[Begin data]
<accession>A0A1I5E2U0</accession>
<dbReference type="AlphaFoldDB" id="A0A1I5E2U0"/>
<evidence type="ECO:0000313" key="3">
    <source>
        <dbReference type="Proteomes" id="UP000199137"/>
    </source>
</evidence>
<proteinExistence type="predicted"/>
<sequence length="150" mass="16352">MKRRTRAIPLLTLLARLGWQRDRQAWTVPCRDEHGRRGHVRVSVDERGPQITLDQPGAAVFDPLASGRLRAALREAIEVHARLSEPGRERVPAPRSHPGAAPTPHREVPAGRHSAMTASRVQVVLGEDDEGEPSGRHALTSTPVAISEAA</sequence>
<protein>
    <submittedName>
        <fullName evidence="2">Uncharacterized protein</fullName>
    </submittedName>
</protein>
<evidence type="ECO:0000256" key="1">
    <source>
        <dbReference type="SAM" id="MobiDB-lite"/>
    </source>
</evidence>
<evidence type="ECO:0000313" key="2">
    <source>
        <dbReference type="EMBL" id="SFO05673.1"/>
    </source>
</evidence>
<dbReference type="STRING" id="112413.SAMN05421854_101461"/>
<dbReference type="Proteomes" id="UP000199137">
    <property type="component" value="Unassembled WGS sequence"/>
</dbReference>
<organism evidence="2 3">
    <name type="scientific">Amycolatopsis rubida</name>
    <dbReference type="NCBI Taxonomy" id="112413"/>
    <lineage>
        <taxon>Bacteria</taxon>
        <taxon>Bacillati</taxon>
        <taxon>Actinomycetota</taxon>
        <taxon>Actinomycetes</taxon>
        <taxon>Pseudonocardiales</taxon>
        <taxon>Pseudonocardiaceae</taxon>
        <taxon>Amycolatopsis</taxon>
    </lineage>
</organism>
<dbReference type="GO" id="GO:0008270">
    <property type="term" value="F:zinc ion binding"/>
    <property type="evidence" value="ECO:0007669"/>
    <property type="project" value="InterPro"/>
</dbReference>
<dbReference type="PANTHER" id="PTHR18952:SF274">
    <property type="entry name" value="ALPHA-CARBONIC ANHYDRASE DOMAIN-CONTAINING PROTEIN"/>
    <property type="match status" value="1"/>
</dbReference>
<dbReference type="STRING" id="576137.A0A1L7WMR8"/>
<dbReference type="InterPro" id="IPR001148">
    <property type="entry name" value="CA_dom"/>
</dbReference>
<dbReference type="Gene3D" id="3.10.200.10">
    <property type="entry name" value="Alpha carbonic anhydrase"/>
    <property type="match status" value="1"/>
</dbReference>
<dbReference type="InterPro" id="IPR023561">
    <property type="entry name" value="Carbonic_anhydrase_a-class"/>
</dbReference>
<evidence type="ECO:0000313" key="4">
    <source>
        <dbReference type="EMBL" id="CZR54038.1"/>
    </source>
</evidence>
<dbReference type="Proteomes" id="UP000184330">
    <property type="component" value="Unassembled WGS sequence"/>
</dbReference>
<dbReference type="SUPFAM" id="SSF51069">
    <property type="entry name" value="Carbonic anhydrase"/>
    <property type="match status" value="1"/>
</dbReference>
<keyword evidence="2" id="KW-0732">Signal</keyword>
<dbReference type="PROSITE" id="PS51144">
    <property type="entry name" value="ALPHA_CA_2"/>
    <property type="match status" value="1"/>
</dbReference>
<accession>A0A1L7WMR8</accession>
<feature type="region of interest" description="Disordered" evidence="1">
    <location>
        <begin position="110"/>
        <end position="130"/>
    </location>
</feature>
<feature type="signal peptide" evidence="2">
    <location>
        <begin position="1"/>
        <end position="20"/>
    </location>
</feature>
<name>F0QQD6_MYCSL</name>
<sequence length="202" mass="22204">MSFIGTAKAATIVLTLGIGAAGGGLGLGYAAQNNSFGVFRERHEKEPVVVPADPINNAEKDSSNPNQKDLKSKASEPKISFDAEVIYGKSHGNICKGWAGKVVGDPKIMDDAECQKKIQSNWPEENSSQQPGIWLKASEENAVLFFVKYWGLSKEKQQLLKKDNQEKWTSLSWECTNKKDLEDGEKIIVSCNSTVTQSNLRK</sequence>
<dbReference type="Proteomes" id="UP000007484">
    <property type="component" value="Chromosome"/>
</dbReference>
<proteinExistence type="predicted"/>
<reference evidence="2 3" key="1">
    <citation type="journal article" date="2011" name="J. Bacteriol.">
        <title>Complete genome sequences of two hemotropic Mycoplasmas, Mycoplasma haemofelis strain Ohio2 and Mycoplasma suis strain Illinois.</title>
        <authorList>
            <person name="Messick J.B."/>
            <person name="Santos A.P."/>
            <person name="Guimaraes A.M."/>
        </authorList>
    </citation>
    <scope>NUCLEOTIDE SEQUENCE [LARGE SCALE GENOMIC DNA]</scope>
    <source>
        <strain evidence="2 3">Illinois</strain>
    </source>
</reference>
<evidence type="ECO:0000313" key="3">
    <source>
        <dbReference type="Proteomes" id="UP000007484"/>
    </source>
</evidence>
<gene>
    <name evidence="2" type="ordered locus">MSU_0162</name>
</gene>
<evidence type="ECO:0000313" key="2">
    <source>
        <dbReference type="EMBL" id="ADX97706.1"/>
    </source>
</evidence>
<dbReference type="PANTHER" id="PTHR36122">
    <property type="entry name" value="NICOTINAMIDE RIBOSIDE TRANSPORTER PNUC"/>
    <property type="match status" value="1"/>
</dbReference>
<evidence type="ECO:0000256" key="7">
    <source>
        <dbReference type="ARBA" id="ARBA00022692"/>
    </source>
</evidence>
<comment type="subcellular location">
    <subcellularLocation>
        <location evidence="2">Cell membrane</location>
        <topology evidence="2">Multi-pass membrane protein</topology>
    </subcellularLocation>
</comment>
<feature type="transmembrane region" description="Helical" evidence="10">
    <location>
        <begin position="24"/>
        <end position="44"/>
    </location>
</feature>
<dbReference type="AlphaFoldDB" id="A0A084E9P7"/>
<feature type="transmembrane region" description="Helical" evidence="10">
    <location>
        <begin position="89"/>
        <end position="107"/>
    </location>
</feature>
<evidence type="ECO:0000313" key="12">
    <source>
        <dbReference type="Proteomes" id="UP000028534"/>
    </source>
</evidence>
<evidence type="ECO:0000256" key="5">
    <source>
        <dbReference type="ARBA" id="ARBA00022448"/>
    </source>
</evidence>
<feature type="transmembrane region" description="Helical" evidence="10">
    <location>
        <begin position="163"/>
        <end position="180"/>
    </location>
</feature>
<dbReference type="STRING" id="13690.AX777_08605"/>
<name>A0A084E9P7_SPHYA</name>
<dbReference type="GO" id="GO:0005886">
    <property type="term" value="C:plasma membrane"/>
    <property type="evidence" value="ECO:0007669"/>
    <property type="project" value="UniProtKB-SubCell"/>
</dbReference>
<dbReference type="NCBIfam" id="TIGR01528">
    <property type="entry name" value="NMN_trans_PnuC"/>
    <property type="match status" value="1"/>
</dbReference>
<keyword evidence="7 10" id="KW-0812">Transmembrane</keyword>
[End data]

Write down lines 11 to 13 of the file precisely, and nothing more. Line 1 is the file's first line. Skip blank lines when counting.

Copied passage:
    <submittedName>
        <fullName evidence="2">Uncharacterized protein</fullName>
    </submittedName>